The Investment Industry Association of Canada (IIAC) questions whether a CPP supplement is needed, given the saving options already available to investors.

In a release, it says, “It may not even make sense [since] voluntary supplemental pension plans generally involve contributions to individual accounts, much like existing defined contribution plans [and] group RRSPs.”

Read: Implications of the voluntary CPP for employers

And, “there are higher costs associated with implementing and maintaining a whole new administrative infrastructure (e.g., to track deposits and potentially withdrawals and transfers) that may outweigh the retirement savings benefit to Canadians.”

Instead, the IIAC says the government should make improvements to existing tax-assisted savings vehicles, including RRSPs and RRIFs, as well as focus on how to help groups that require additional pension support.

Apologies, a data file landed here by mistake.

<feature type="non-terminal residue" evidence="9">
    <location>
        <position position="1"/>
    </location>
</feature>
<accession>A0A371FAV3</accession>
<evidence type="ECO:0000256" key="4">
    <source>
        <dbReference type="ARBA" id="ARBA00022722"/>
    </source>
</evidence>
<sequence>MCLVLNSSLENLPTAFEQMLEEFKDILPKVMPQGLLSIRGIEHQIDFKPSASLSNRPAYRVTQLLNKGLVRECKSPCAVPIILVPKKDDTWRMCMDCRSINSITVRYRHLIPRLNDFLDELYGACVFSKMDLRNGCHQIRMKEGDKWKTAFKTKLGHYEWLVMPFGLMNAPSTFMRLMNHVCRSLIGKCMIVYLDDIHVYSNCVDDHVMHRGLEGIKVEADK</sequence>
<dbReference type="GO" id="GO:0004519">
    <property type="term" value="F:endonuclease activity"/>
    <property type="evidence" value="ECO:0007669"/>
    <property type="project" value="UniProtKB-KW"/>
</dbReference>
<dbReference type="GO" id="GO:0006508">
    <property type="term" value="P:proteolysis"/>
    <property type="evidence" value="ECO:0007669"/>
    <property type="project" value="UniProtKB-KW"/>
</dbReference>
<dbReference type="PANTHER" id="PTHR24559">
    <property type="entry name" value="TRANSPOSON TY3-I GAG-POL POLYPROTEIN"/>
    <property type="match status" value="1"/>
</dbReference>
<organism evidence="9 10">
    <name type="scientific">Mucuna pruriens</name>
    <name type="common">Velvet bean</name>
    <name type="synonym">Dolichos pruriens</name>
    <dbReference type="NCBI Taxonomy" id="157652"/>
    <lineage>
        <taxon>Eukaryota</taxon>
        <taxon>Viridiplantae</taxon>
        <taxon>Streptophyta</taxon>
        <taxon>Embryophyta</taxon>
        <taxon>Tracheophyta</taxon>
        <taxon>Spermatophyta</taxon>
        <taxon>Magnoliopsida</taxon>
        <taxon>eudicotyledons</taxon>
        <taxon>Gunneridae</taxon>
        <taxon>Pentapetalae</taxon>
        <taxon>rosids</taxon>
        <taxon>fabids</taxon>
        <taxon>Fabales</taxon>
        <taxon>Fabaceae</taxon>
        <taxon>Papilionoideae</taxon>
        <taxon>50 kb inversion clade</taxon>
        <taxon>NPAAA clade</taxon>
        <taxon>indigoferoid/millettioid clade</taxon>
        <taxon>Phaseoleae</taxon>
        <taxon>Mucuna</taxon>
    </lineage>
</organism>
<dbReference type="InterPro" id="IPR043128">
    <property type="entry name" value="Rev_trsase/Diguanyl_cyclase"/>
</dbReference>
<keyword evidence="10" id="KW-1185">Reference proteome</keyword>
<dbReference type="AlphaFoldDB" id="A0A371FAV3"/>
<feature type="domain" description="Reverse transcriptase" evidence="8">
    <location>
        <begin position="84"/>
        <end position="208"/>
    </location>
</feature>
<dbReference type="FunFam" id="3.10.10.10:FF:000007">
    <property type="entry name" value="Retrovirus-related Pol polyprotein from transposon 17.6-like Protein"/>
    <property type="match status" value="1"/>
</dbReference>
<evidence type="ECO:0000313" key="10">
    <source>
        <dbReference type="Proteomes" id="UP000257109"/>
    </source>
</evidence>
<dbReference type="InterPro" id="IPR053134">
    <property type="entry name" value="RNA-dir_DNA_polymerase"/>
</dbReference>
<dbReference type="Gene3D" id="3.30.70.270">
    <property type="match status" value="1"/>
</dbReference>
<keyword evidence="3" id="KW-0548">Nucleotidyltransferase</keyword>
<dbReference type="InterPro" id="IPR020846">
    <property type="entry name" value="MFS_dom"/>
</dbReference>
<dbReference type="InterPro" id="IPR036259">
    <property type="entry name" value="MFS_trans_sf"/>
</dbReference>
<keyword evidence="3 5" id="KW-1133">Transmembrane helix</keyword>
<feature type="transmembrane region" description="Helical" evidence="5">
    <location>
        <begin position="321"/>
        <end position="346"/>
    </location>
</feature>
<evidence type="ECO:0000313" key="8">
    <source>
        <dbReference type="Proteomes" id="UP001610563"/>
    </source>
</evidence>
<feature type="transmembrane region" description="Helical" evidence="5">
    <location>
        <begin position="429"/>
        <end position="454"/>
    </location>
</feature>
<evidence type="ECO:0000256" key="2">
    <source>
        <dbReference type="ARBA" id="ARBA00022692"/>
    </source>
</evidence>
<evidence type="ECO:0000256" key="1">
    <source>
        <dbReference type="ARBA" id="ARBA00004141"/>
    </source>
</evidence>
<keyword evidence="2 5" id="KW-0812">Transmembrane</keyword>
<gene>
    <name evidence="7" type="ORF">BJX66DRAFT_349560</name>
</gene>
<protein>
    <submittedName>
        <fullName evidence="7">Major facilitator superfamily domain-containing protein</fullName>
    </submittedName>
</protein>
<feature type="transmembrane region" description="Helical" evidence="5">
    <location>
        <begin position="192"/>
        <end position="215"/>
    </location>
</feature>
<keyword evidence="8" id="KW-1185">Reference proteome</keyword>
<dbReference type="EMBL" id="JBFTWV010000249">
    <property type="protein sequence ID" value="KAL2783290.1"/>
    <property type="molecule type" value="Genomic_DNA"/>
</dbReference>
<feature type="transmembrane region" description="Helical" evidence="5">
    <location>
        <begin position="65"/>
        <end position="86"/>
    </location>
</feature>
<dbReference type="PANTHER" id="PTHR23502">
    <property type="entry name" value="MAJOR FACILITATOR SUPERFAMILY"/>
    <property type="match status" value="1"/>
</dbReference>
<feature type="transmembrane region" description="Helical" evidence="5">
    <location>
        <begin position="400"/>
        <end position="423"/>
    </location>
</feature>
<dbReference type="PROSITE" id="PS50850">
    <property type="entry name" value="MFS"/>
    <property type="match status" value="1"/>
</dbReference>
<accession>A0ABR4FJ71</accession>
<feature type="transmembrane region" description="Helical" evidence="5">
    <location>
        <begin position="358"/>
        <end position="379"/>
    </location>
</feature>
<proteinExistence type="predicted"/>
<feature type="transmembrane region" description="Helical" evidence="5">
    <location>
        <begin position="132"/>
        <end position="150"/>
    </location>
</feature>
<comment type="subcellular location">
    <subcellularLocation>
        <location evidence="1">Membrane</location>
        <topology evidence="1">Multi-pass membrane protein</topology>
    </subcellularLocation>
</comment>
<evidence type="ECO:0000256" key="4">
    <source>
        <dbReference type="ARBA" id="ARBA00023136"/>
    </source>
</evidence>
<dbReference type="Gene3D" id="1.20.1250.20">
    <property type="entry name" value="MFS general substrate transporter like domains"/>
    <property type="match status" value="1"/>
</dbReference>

Looking for related articles? Read more stories about the CPP.

A version of this story originally appeared on our sister site, Advisor.ca.

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Copyright © 2017 Transcontinental Media G.P. Originally published on benefitscanada.com

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See all comments Recent Comments

John Clark:

Of course Private Insurance does not want to see the CPP enriched in any way! They are quite prepared to throw anyone under the bus that can’t afford the private premiums!

Monday, August 31 at 2:56 pm | Reply

Scott Aver:

I favour the convenience of a pre-tax payroll source deduction over taking the after-tax money across the street. Given the volume of participation and monies flowing through the proposed CPP AVC plan, the administration costs would be minimal. Maybe 10 basis points maximum. Probably closer to 5 basis points. This cost would be buried in the CPPIB Clone Fund Management Fee which would cost investors maybe 50 basis points.

Tuesday, September 01 at 1:35 am | Reply

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